Steve’s major issue is concerned with the over development of Sheepshead Bay. Mainly the out of character condos and retail buildings. He is also deeply concerned over the loss of municipal parking, on street parking, and the reduction of traffic lanes throughout the city. As well as defending small businesses such as the MOM & POP stores, he is a staunch opponent in the placement of Big Box retail chains, such as Walmart, in communities that would end up losing the small businesses and the jobs that go with them. Another concern is when local merchants want local government to do their bidding at the expense of community neighbors. Steve will be there to fight for the little people. And as mentioned, he does this not only in his neighborhood, but throughout the City. He recently went to bat for the small businesses that line the streets of Flushing Queens, near Citi Field. People that have run businesses for countless years that could lose everything to Big Name Corporate Developers.
With the weather getting a bit nippy, it’s time to remind landlords and their tenants that “Heat Season” began on Friday, October 1. That means if you’re a tenant, you’re entitled to a warm, well-heated dwelling – and if you’re landlord ain’t shelling out for it, you better take some steps to secure your rights.
Heat Season runs between October 1 and May 31, and building owners are required to provide tenants with heat under the following conditions:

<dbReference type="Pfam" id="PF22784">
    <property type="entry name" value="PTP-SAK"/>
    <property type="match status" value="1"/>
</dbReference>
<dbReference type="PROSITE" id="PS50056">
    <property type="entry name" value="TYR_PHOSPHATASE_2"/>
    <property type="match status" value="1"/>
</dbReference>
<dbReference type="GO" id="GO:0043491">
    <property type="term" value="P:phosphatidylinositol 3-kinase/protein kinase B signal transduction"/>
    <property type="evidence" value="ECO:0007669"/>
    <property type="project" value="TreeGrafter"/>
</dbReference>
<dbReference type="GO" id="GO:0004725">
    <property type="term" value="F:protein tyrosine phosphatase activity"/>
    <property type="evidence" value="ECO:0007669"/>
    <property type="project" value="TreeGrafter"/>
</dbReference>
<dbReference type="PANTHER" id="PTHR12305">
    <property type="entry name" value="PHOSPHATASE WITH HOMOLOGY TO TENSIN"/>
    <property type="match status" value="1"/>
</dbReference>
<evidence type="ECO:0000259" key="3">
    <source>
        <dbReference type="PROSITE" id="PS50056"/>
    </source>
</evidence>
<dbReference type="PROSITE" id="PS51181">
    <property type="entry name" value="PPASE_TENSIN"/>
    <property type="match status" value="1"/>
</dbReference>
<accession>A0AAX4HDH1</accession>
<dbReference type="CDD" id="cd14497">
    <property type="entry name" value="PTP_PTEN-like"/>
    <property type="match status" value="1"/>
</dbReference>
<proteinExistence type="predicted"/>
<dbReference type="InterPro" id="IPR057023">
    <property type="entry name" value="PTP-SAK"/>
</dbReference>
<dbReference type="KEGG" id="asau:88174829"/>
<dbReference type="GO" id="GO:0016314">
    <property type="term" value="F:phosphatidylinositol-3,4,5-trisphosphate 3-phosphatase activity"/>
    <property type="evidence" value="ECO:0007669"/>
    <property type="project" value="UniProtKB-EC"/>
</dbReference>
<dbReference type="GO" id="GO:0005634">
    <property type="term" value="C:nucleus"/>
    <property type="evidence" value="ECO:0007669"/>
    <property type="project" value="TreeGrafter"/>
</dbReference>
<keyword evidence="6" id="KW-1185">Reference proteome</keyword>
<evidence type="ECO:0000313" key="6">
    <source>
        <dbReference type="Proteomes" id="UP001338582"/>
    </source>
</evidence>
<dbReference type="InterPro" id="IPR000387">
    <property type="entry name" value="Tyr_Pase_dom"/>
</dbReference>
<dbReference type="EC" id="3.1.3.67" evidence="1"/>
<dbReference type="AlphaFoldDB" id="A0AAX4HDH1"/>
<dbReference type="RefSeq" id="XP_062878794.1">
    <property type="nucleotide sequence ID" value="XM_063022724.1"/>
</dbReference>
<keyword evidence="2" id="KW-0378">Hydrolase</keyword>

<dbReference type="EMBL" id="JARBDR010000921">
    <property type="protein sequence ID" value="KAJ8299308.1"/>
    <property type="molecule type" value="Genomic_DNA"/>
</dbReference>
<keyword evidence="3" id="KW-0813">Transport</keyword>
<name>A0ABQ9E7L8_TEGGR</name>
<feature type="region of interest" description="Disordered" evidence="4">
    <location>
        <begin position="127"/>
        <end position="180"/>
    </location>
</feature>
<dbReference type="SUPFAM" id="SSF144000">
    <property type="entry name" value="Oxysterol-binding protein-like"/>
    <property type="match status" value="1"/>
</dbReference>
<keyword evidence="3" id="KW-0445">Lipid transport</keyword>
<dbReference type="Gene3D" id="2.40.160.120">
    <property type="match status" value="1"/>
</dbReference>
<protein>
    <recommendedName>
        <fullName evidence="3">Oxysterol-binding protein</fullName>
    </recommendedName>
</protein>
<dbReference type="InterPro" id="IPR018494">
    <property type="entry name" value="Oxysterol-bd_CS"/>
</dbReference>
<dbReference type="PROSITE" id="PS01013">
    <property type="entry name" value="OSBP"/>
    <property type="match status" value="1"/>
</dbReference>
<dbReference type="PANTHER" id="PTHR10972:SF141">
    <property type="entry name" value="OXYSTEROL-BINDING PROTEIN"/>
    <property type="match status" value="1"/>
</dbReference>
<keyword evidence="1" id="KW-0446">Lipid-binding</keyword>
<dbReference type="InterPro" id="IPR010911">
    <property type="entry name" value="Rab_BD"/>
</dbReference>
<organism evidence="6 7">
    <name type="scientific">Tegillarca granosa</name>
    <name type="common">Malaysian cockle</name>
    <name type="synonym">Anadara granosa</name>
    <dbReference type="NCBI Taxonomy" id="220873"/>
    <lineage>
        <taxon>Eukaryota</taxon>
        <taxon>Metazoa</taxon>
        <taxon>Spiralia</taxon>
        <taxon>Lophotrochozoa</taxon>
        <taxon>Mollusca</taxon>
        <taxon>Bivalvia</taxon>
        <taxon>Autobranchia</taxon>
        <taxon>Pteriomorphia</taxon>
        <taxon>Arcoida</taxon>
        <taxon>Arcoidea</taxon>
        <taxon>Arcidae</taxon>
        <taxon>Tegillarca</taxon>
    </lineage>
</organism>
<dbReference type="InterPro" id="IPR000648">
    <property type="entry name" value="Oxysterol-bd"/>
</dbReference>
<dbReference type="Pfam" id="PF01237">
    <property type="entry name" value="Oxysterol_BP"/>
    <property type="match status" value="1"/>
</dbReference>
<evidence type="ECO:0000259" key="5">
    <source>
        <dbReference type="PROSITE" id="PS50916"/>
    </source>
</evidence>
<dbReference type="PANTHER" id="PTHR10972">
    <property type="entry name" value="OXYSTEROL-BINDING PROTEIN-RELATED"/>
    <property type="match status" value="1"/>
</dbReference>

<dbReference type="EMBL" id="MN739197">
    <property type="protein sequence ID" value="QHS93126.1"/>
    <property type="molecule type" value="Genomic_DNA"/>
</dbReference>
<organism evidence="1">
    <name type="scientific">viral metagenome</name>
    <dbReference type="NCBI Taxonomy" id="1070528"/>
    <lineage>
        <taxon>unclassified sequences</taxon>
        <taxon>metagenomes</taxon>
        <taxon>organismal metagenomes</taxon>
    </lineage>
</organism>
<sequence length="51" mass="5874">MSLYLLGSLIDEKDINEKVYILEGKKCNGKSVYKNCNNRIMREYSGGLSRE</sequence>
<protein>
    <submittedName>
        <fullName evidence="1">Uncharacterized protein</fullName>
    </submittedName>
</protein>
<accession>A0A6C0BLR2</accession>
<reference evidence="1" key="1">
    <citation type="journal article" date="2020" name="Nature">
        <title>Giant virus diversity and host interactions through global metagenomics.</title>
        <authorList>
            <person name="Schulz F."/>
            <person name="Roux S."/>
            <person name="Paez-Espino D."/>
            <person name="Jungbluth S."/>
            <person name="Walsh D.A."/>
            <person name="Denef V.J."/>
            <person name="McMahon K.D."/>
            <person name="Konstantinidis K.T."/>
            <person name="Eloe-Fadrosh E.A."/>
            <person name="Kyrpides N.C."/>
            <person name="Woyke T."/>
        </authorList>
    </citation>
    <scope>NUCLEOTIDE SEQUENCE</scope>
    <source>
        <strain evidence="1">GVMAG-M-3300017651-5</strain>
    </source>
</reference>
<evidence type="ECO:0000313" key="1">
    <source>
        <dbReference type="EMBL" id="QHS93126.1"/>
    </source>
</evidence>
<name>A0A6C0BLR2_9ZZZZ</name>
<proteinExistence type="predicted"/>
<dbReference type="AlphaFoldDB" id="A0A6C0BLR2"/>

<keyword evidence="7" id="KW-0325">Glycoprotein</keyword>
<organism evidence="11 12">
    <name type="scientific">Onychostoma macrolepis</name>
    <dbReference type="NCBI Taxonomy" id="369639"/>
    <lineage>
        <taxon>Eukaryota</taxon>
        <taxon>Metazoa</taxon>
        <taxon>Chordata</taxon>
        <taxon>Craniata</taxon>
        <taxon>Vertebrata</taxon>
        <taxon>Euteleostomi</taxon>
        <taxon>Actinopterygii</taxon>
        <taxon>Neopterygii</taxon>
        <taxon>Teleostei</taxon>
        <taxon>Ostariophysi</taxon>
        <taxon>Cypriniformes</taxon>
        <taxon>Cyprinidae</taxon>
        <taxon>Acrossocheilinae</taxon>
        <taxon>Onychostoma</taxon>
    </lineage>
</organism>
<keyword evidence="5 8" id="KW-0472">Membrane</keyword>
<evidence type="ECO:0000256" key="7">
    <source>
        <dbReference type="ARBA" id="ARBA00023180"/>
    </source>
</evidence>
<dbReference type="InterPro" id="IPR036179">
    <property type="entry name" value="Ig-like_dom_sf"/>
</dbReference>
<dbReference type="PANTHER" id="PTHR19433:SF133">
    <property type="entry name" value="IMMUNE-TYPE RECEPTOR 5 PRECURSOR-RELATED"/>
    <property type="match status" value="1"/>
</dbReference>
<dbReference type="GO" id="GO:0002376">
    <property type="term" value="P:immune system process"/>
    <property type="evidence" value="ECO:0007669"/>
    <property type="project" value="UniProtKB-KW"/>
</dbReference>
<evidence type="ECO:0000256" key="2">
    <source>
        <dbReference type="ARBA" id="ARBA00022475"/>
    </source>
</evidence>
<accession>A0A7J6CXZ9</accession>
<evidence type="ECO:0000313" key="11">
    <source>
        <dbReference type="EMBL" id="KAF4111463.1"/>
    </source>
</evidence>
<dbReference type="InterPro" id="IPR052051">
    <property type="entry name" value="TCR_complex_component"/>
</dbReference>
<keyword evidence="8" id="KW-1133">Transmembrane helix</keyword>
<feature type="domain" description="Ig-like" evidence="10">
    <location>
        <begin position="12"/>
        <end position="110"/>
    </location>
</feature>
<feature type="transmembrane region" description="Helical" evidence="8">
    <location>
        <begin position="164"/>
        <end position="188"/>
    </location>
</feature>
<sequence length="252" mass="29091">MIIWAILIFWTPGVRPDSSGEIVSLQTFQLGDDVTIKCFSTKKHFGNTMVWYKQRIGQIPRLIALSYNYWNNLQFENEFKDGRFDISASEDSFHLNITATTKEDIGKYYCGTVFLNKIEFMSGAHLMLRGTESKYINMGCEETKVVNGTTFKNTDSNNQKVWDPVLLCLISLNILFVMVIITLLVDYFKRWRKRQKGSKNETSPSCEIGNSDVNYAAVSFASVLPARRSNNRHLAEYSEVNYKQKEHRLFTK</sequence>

Between the hours of 6:00 AM and 10:00 PM, if the outside temperature falls below 55 degrees, the inside temperature is required to be at least 68 degrees Fahrenheit; and,
Between the hours of 10:00 PM and 6:00 AM, if the temperature outside falls below 40 degrees, the inside temperature is required to be at least 55 degrees Fahrenheit.
Tenants who are cold in their apartments should first attempt to notify the building owner, managing agent or superintendent. If heat is not restored, the tenant should call the City’s Citizen Service Center at 311 (311 can be accessed outside of New York City by dialing (212) NEW YORK). For the hearing impaired, the TTY number is (212) 504-4115. The Center is open 24-hours a day, seven-days a week.
If a building owner fails to provide heat and hot water during the winter or has a serious history of flagrantly disregarding obligations to provide service to tenants, Housing Preservation and Development’s Housing Litigation Division (HLD) may sue the building owner in Housing Court.